The complaint, which can be seen here, describes what an FBI agent involved in the case called an “extensive, sophisticated, organized scheme.” A ring of people, ranging from a 31-year-old credit counselor in Philadelphia to a 74-year-old jeweler in northern New Jersey, allegedly conspired to make up fake identities, pump up credit profiles with more false information, and then run up huge unpaid credit-card bills.
All 18 people named in the indictment were charged with the same count of conspiracy to commit fraud, which carries a maximum penalty of 30 years in prison and a $1 million fine. Only 13 have been arrested. One is out of the country, and authorities are looking for the other four, according to a spokesman for the U.S. attorney for New Jersey.
The complaint describes something that resembles a multinational corporation—the enterprise “spanned at least 8 countries” (including Pakistan, India, China, Romania, and Japan), and at least 28 states. It involved the creation of 80 fake companies, more than 1,800 mailing addresses, 7,000 false identities, and 25,000 credit cards. It was as if the alleged fraudsters manufactured a small suburb, in which everyone had good credit at the beginning—only to walk away from big credit-card bills once they maxed out the plastic. The total cost is still being counted. But the U.S. says “final confirmed losses may grow substantially above the present confirmed losses of more than $200 million.”
Credit-card fraud is generally done with existing cards—crooks may hack the number, or get a new card sent to a different address, and then run up a bill until they get cut off. New account fraud is more difficult, time-consuming, but potentially more lucrative. The alleged fraudsters apparently read the personal finance literature on how to build and rebuild credit scores. They would apply for and receive low-spending-limit cards, make a few small purchases and pay down the balance. “This slowly increased the credit score of the false identities,” the complaint notes. Then, after the credit-card companies responded to the good behavior and improved scores by raising the spending limits, they would go on spending rampages and stop paying. This is also known as a bust-out scheme. “It’s not unique,” said Al Pascual, senior analyst at Javelin Strategy & Research. “It’s just that $200 million is huge. A bust out scheme of this scale is unprecedented.”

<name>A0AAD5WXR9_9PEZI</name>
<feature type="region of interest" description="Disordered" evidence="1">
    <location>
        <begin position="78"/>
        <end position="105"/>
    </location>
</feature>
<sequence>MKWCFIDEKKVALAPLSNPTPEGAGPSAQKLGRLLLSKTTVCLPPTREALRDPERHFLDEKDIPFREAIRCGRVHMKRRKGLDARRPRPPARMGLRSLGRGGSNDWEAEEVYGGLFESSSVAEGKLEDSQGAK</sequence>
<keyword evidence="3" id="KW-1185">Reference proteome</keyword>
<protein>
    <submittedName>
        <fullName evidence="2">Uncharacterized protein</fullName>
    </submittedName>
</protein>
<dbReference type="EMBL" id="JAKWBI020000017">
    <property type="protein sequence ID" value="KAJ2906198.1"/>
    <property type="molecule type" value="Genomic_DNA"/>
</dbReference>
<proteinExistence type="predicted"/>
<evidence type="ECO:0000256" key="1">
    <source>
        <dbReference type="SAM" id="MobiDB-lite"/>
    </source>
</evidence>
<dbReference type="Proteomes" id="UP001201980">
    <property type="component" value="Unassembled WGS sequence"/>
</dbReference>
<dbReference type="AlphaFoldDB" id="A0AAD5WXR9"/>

Ahahahaha. Right, unprecedented. Please, pull the other one. Counting all the unsecured derivatives out there, and the rest of the banksters' little perpetual grift machine, you're looking at probably over $200 trillion worth of potential economic devastation, completely out of control and totally unpenalized (except for the rare Bernie Madoff type who somehow forgot to rent themselves a handy pol or two). It's literally a million times worse than this credit-card fraud scheme, which is certainly sophisticated, but small potatoes in comparison. Yet all the feds do about that is appoint yet another inbred hack, an interchangeable fox to oversee the financial henhouse.
When the next financial collapse comes -- and rest assured, it will, and you and I and every other person not on Wall Street will pay dearly for it -- you can claim to have been distracted, perhaps, but you can't say you haven't been duly warned. The lack of priorities displayed by the authorities should provide enough clues in that regard.